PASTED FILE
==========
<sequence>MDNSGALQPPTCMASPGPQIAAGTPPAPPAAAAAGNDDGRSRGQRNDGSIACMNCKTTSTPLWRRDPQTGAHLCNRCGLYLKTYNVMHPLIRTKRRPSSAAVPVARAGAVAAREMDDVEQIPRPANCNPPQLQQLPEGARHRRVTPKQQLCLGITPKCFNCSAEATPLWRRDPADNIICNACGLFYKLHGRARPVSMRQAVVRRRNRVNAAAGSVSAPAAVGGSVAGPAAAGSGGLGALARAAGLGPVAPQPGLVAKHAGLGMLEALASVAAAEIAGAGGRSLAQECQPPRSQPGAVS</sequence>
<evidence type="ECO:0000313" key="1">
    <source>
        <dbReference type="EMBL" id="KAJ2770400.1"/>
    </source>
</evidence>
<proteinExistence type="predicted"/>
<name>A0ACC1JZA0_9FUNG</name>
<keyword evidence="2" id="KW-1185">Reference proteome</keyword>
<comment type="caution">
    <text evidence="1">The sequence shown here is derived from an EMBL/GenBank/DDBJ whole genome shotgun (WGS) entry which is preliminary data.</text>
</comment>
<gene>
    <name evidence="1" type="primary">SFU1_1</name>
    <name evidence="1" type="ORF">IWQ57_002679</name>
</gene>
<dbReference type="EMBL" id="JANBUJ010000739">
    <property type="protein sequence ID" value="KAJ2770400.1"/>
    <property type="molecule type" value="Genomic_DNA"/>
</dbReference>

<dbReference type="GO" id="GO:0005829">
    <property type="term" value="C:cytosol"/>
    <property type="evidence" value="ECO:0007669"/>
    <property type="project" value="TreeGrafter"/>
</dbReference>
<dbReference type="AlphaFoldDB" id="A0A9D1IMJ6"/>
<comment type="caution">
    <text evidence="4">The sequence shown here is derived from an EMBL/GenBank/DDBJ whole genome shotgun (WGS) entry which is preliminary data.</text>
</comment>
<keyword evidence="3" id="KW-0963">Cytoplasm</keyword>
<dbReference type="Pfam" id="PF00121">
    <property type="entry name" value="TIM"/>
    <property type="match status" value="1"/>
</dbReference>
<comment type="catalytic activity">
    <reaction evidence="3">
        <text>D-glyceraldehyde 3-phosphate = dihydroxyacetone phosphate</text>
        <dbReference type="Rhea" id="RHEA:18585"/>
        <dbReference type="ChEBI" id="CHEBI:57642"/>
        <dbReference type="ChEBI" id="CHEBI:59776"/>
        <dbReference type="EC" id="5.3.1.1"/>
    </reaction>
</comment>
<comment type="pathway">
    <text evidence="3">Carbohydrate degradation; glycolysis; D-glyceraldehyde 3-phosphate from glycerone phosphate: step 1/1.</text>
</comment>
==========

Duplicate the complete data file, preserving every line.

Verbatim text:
<sequence>MDNSGALQPPTCMASPGPQIAAGTPPAPPAAAAAGNDDGRSRGQRNDGSIACMNCKTTSTPLWRRDPQTGAHLCNRCGLYLKTYNVMHPLIRTKRRPSSAAVPVARAGAVAAREMDDVEQIPRPANCNPPQLQQLPEGARHRRVTPKQQLCLGITPKCFNCSAEATPLWRRDPADNIICNACGLFYKLHGRARPVSMRQAVVRRRNRVNAAAGSVSAPAAVGGSVAGPAAAGSGGLGALARAAGLGPVAPQPGLVAKHAGLGMLEALASVAAAEIAGAGGRSLAQECQPPRSQPGAVS</sequence>
<evidence type="ECO:0000313" key="1">
    <source>
        <dbReference type="EMBL" id="KAJ2770400.1"/>
    </source>
</evidence>
<proteinExistence type="predicted"/>
<name>A0ACC1JZA0_9FUNG</name>
<keyword evidence="2" id="KW-1185">Reference proteome</keyword>
<comment type="caution">
    <text evidence="1">The sequence shown here is derived from an EMBL/GenBank/DDBJ whole genome shotgun (WGS) entry which is preliminary data.</text>
</comment>
<gene>
    <name evidence="1" type="primary">SFU1_1</name>
    <name evidence="1" type="ORF">IWQ57_002679</name>
</gene>
<dbReference type="EMBL" id="JANBUJ010000739">
    <property type="protein sequence ID" value="KAJ2770400.1"/>
    <property type="molecule type" value="Genomic_DNA"/>
</dbReference>

<dbReference type="GO" id="GO:0005829">
    <property type="term" value="C:cytosol"/>
    <property type="evidence" value="ECO:0007669"/>
    <property type="project" value="TreeGrafter"/>
</dbReference>
<dbReference type="AlphaFoldDB" id="A0A9D1IMJ6"/>
<comment type="caution">
    <text evidence="4">The sequence shown here is derived from an EMBL/GenBank/DDBJ whole genome shotgun (WGS) entry which is preliminary data.</text>
</comment>
<keyword evidence="3" id="KW-0963">Cytoplasm</keyword>
<dbReference type="Pfam" id="PF00121">
    <property type="entry name" value="TIM"/>
    <property type="match status" value="1"/>
</dbReference>
<comment type="catalytic activity">
    <reaction evidence="3">
        <text>D-glyceraldehyde 3-phosphate = dihydroxyacetone phosphate</text>
        <dbReference type="Rhea" id="RHEA:18585"/>
        <dbReference type="ChEBI" id="CHEBI:57642"/>
        <dbReference type="ChEBI" id="CHEBI:59776"/>
        <dbReference type="EC" id="5.3.1.1"/>
    </reaction>
</comment>
<comment type="pathway">
    <text evidence="3">Carbohydrate degradation; glycolysis; D-glyceraldehyde 3-phosphate from glycerone phosphate: step 1/1.</text>
</comment>